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Palm Beach Estate Planning Blog

Understanding charitable trusts

If you enjoy giving back to your Florida community by donating to your church or favorite charity, have you ever thought about establishing a charitable trust to give your donations more structure and certainty? If you are unfamiliar with charitable trusts, it likely will surprise you to learn that not only can such a trust benefit your church or charity, it also can benefit you in a variety of ways.

When you set up a charitable trust, you can split the assets you put into it between your designated charitable beneficiary and a designated noncharitable beneficiary, who can be you yourself if you so desire. In addition, you can designate yourself as your trust’s trustee.

What powers may the court grant in a guardianship

When Palm Beach residents reach the point where they believe a family member can no longer act on his or her own behalf, they may begin to explore the alternatives. If the incapacitated individual does not have powers of attorney in place, it may be necessary to seek a guardianship. For those contemplating serving as the guardian, it may be helpful to understand the powers a court may grant.

A potential guardian may want to understand that these powers are actually duties to be fulfilled on behalf of the incapacitated person. The court takes these responsibilities seriously, and so should the guardian. For this reason, not just anyone may serve in this capacity. A potential guardian must be at least 18 years of age and not have a criminal record containing convictions for either gross misdemeanor or felony charges associated with dishonesty such as embezzlement, bribery or forgery, among other things.

The administration of trusts can get complex. Don't do it alone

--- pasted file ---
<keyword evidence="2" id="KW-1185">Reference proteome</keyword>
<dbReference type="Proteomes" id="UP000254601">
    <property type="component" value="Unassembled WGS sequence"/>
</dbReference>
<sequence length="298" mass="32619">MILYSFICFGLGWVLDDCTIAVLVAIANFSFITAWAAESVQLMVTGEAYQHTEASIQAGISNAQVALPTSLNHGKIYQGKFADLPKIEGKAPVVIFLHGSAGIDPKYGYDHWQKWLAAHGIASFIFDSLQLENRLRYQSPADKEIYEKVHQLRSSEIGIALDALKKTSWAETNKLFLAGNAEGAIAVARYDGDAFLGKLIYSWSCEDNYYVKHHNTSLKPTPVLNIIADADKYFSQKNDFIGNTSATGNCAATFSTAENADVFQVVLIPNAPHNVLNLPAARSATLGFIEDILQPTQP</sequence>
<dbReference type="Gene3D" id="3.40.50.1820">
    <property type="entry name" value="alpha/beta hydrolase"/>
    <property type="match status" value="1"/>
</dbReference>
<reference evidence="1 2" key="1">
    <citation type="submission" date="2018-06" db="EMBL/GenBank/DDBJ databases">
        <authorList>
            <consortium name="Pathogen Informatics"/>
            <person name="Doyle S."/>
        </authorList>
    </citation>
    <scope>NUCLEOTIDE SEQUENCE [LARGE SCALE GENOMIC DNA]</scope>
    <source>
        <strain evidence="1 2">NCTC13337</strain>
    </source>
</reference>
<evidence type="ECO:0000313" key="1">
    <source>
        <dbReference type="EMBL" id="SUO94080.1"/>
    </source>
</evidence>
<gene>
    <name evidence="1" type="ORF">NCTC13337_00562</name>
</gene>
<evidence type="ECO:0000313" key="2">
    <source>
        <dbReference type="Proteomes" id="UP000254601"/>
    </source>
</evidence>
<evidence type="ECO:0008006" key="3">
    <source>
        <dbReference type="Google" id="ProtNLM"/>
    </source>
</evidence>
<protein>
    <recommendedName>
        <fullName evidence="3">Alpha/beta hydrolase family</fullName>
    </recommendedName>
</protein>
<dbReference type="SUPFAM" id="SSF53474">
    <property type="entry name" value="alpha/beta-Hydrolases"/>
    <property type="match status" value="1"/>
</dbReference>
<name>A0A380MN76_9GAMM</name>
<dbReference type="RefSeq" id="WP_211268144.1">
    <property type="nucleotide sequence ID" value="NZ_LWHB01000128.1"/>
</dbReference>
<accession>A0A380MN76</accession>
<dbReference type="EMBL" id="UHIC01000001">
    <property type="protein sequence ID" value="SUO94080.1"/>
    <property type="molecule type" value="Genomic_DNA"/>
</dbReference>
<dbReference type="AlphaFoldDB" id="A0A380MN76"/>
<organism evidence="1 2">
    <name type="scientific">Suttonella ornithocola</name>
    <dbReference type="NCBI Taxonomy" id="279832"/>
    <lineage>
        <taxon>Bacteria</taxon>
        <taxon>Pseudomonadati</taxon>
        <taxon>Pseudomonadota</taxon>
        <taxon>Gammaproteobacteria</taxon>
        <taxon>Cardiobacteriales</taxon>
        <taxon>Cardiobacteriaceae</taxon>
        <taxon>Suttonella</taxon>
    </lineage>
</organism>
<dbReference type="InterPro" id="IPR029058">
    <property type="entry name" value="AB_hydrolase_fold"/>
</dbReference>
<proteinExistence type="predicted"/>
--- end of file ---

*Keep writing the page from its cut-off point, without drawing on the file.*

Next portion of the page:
You may have been flattered when your Palm Beach relative came to you asking if you would be an integral part of his or her estate plan. Now that he or she has passed away, you find yourself being appointed the successor trustee to his or her trust. You may be finding out too late that the administration of trusts can get complex and requires you to complete numerous duties, and now you are unsure how to proceed.

In addition to being responsible for distributing the assets in the trust to the beneficiaries in accordance with its provisions, you will also be responsible for making sure the assets are appropriate invested. You must keep accurate records and file any necessary tax returns. You will also need to keep in communication with the beneficiaries.

Wills need to meet certain requirements in order to be valid

Like other Palm Beach residents who are just beginning the estate planning process, you may have numerous questions. For instance, you may know that wills are considered the cornerstone of estate plans. However, you may not understand how a will functions upon death or what may be included in it. Moreover, you may not realize what it takes to ensure that a court rules your will as valid when the time comes to administer your estate.

Without some basic requirements, a will may not live up to the scrutiny of the court. For example, in order for a will to be valid, the person making it must be of sound mind. In other words, you must understand the nature of your estate, that you are making arrangements to dispose of your assets and the effect of your will.

Undue influence and Florida wills

You may have heard of cases where someone's will faced a challenged based on undue influence. Understanding what this term means from a legal standpoint could help you gain clarity and make strategic decisions to help lessen the chances of your will facing this and other challenges. It can also be helpful if you are going through the probate process in connection to a loved one.

Enlisting the help of an experienced lawyer to draft your will and plan your estate can go a long way toward ensuring your wishes are carried out. Legal guidance can also be a helpful thing to have when navigating issues related to the probate process.

What you may need to know about guardianship